A jury is a group of impartial people who listen to the evidence in a court case and render a verdict. In Saskatchewan, jury trials are only held at Court of Queen's Bench.
In a criminal trial, 12 jurors hear the evidence and decide if the accused person is guilty or not guilty. Before the jury makes their decision, the judge explains the law that they must consider when deciding the verdict. If there is a guilty verdict, the judge will decide what the sentence should be. Criminal jury trials are only held for indictable offences (more serious offences).
In a civil trial, six jurors hear the evidence and determine the issues involved. In civil cases, jury trials are held when one of the parties requests and pays for a jury.
The Jury Regulations, 2000 set out the fees paid to jurors. In criminal matters, jurors are paid $80.00 for each day or part of a day that they sit. In civil matters, jurors are paid $15.00 for each day or part of day that they attend court for the jury selection process. Once a person is sworn in as a juror, they receive $25.00 for each day they sit on the jury.
The Jury Selection Process
First Step: The Summons
When the court needs to assemble a jury, the Sheriff in that judicial district asks the Ministry of Health to provide the required number of names. The names are selected randomly, by computer, from health records. Anyone who is over 18 years of age with a health services number and who lives within that judicial district may be called for jury service. The name and address of the potential juror is the only information provided to the Sheriff.
A document called a "summons" is prepared for each potential juror. It tells the person when to attend court and contains information about the selection process. Once the summons is received, it must be completed and returned within 5 days of receiving it. Failure to return this information and failure to attend court can result in a serious fine.
Second Step: The Judge and Lawyers
People who receive a summons in the mail must attend court for a process called jury selection.
The selection of the jury takes place before the start of the trial. The presiding judge describes the nature of the case to be tried and then makes certain inquires of the jury panel to determine if they are able to act as impartial judges of the facts. The names of the prospective jurors are written on cards that are placed in a box. The court clerk draws the cards from the box and those prospective jurors are asked to come forward.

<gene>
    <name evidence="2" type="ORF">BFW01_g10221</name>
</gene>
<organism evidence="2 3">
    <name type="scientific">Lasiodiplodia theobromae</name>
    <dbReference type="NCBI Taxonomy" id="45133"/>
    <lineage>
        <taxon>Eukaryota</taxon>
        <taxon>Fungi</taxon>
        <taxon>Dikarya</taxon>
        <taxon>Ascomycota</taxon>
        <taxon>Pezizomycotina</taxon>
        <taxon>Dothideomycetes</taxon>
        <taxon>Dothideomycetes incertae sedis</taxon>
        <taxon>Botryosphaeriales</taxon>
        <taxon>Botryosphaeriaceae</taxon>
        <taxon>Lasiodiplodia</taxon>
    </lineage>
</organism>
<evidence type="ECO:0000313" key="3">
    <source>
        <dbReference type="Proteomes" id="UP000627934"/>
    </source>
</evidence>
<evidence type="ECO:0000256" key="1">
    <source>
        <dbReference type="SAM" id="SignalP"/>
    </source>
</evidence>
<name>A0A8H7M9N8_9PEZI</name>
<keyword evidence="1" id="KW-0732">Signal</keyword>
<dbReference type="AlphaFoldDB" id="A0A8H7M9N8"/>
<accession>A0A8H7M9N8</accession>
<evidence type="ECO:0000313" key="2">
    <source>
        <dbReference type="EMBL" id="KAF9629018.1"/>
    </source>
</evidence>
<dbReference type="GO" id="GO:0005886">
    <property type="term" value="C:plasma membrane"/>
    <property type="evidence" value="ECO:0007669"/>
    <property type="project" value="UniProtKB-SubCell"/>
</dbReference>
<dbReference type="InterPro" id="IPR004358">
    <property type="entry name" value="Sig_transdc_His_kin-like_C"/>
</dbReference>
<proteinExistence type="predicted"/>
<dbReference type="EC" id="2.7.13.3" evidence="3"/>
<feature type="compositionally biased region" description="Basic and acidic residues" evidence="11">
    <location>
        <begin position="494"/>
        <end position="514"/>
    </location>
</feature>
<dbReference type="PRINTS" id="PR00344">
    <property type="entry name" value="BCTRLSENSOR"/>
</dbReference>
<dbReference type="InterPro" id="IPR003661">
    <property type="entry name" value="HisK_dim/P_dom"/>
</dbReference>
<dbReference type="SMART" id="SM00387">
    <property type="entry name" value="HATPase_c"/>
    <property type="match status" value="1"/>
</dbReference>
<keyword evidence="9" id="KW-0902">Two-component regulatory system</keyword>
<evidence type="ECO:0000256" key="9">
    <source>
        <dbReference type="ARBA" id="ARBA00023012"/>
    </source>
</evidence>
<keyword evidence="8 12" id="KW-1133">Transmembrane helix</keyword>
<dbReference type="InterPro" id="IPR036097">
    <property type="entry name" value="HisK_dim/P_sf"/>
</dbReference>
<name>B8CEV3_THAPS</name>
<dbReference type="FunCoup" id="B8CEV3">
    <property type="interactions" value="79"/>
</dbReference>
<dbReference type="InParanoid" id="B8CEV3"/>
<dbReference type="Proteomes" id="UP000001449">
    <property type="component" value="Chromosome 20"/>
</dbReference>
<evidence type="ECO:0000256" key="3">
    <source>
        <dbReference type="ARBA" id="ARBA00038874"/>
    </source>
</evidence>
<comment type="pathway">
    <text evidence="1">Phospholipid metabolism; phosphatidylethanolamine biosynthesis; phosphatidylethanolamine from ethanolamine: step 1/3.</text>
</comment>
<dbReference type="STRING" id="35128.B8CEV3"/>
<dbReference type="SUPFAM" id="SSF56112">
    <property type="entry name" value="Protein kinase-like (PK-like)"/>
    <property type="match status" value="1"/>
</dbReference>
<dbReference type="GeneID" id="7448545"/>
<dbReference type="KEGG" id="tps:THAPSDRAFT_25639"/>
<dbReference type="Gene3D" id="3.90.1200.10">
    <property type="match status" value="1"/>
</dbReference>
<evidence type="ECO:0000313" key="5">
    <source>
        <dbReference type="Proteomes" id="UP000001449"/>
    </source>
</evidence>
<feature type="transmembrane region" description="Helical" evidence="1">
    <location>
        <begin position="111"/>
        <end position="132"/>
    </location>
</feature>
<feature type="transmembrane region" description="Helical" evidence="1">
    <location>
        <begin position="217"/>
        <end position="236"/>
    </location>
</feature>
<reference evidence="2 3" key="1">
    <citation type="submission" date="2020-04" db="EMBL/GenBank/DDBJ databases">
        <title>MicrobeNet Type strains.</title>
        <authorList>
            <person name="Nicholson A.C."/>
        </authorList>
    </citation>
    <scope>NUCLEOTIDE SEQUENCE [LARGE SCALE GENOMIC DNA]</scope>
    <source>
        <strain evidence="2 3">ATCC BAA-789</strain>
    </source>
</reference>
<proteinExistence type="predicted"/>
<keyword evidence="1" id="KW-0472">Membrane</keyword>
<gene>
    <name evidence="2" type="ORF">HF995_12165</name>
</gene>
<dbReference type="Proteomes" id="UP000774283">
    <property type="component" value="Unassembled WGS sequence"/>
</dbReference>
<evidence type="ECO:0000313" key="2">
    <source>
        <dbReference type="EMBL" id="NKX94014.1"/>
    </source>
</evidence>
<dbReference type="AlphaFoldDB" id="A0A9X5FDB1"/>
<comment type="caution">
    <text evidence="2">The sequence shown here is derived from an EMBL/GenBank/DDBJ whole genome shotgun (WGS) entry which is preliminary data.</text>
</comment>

The lawyers for the parties at trial have the right to challenge prospective jurors without giving any reasons. If this occurs, that person is then asked to return to the body of the courtroom. If the prospective juror is not challenged, he or she is then sworn as a juror. This process continues until all the jurors are chosen. Those members of the jury panel who are not selected are excused from further attendance. Those who are selected will serve as judges of the facts at the trial.
Eligibility for Jury Service
Any Saskatchewan resident who is over the age of 18 and is a Canadian citizen may serve as a juror. Health records are considered to be the best database available in this province. Every person in Saskatchewan has a health services number which has been randomly assigned by computer. This ensures that everyone is given an equal chance at being called for jury service.
However, some people are excluded from being jurors because of the work they do or their legal status. This includes:
- people who are now, or in the past have been, judges, justices of the peace, coroners, lawyers or police officers;
- employees of the Ministry of Justice (Saskatchewan), the Department of Justice (Canada) or the Department of the Solicitor General (Canada);
- people who work in the administration of justice;
- a reeve, councillor or mayor;
- a member of a board of education, the Counseil Scolaire Fransaskois, a board of trustees of a school district or a counseil d'ecole;
- a member or officer of the Legislative Assembly;
- a member of the Privy Council, the Senate or the House of Commons;
- a spouse of any of the above people
- people who are legally confined to an institution; and
- people who are certified incompetent.
As well, individuals over age 65 or who have been on a jury within the last two years will be excused. These individuals are not automatically excluded.
The only information considered by the jury selection program is whether the person is over the age of 18 years and whether they have a residential address within the boundaries of the judicial district. There is no information provided to the Sheriff that could enable him or her to judge the age or health of an individual. A person over age 65 can serve on a jury if they wish. However, if they are unable or unwilling, seniors will be automatically excused from jury service upon request. All that is required is a phone call to the Sheriff's office or filling out and returning the form enclosed with the summons.
Requests to be excused from jury service can also be made if:
- serving on a jury would cause personal or financial hardship;
- a person is suffering from illness;
- a person is not capable of performing the duties of a juror; or
- a person is a practicing member of a religious group with which jury service is incompatible.